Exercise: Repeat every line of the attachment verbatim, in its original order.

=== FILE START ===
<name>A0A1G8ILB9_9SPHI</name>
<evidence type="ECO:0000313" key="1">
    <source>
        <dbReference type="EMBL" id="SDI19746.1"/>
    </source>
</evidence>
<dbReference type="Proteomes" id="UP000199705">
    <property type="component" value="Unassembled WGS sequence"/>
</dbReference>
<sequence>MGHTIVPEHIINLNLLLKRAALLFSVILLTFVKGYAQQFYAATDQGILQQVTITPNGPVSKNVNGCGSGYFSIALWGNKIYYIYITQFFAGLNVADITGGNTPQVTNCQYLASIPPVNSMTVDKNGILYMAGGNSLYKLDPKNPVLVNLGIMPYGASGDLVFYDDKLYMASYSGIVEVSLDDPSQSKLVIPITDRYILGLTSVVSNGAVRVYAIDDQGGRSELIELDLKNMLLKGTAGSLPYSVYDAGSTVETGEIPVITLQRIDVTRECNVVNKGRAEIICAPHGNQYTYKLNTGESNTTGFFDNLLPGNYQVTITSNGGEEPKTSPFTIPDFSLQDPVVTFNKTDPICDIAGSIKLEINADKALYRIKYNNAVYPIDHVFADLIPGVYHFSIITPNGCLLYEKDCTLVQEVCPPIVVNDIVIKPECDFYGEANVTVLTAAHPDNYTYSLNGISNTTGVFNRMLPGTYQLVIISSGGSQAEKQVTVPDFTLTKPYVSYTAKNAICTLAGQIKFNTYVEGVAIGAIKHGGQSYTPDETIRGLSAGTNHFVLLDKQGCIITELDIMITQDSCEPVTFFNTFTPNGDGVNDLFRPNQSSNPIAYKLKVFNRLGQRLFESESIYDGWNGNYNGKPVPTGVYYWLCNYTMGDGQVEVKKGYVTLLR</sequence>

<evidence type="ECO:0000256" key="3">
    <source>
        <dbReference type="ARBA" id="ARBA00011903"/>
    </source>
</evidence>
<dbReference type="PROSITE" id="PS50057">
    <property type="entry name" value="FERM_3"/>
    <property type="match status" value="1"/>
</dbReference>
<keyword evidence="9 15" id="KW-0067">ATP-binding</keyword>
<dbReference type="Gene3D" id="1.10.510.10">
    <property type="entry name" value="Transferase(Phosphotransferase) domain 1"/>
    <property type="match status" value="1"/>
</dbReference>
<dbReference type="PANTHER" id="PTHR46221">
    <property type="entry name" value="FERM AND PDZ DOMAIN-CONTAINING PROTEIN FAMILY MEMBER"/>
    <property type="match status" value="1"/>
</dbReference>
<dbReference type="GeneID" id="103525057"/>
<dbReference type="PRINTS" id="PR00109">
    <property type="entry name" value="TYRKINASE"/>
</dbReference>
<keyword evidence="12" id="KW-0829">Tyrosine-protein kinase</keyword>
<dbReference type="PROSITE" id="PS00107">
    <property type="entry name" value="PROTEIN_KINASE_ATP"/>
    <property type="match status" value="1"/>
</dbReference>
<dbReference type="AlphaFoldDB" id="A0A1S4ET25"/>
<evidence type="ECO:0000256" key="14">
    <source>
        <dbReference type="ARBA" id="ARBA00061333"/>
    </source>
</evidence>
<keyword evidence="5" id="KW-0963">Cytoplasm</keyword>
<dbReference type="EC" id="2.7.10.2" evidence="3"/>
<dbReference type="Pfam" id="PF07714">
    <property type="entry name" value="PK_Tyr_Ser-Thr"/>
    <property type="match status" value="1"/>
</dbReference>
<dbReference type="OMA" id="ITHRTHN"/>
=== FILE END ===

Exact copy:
<name>A0A1G8ILB9_9SPHI</name>
<evidence type="ECO:0000313" key="1">
    <source>
        <dbReference type="EMBL" id="SDI19746.1"/>
    </source>
</evidence>
<dbReference type="Proteomes" id="UP000199705">
    <property type="component" value="Unassembled WGS sequence"/>
</dbReference>
<sequence>MGHTIVPEHIINLNLLLKRAALLFSVILLTFVKGYAQQFYAATDQGILQQVTITPNGPVSKNVNGCGSGYFSIALWGNKIYYIYITQFFAGLNVADITGGNTPQVTNCQYLASIPPVNSMTVDKNGILYMAGGNSLYKLDPKNPVLVNLGIMPYGASGDLVFYDDKLYMASYSGIVEVSLDDPSQSKLVIPITDRYILGLTSVVSNGAVRVYAIDDQGGRSELIELDLKNMLLKGTAGSLPYSVYDAGSTVETGEIPVITLQRIDVTRECNVVNKGRAEIICAPHGNQYTYKLNTGESNTTGFFDNLLPGNYQVTITSNGGEEPKTSPFTIPDFSLQDPVVTFNKTDPICDIAGSIKLEINADKALYRIKYNNAVYPIDHVFADLIPGVYHFSIITPNGCLLYEKDCTLVQEVCPPIVVNDIVIKPECDFYGEANVTVLTAAHPDNYTYSLNGISNTTGVFNRMLPGTYQLVIISSGGSQAEKQVTVPDFTLTKPYVSYTAKNAICTLAGQIKFNTYVEGVAIGAIKHGGQSYTPDETIRGLSAGTNHFVLLDKQGCIITELDIMITQDSCEPVTFFNTFTPNGDGVNDLFRPNQSSNPIAYKLKVFNRLGQRLFESESIYDGWNGNYNGKPVPTGVYYWLCNYTMGDGQVEVKKGYVTLLR</sequence>

<evidence type="ECO:0000256" key="3">
    <source>
        <dbReference type="ARBA" id="ARBA00011903"/>
    </source>
</evidence>
<dbReference type="PROSITE" id="PS50057">
    <property type="entry name" value="FERM_3"/>
    <property type="match status" value="1"/>
</dbReference>
<keyword evidence="9 15" id="KW-0067">ATP-binding</keyword>
<dbReference type="Gene3D" id="1.10.510.10">
    <property type="entry name" value="Transferase(Phosphotransferase) domain 1"/>
    <property type="match status" value="1"/>
</dbReference>
<dbReference type="PANTHER" id="PTHR46221">
    <property type="entry name" value="FERM AND PDZ DOMAIN-CONTAINING PROTEIN FAMILY MEMBER"/>
    <property type="match status" value="1"/>
</dbReference>
<dbReference type="GeneID" id="103525057"/>
<dbReference type="PRINTS" id="PR00109">
    <property type="entry name" value="TYRKINASE"/>
</dbReference>
<keyword evidence="12" id="KW-0829">Tyrosine-protein kinase</keyword>
<dbReference type="PROSITE" id="PS00107">
    <property type="entry name" value="PROTEIN_KINASE_ATP"/>
    <property type="match status" value="1"/>
</dbReference>
<dbReference type="AlphaFoldDB" id="A0A1S4ET25"/>
<evidence type="ECO:0000256" key="14">
    <source>
        <dbReference type="ARBA" id="ARBA00061333"/>
    </source>
</evidence>
<keyword evidence="5" id="KW-0963">Cytoplasm</keyword>
<dbReference type="EC" id="2.7.10.2" evidence="3"/>
<dbReference type="Pfam" id="PF07714">
    <property type="entry name" value="PK_Tyr_Ser-Thr"/>
    <property type="match status" value="1"/>
</dbReference>
<dbReference type="OMA" id="ITHRTHN"/>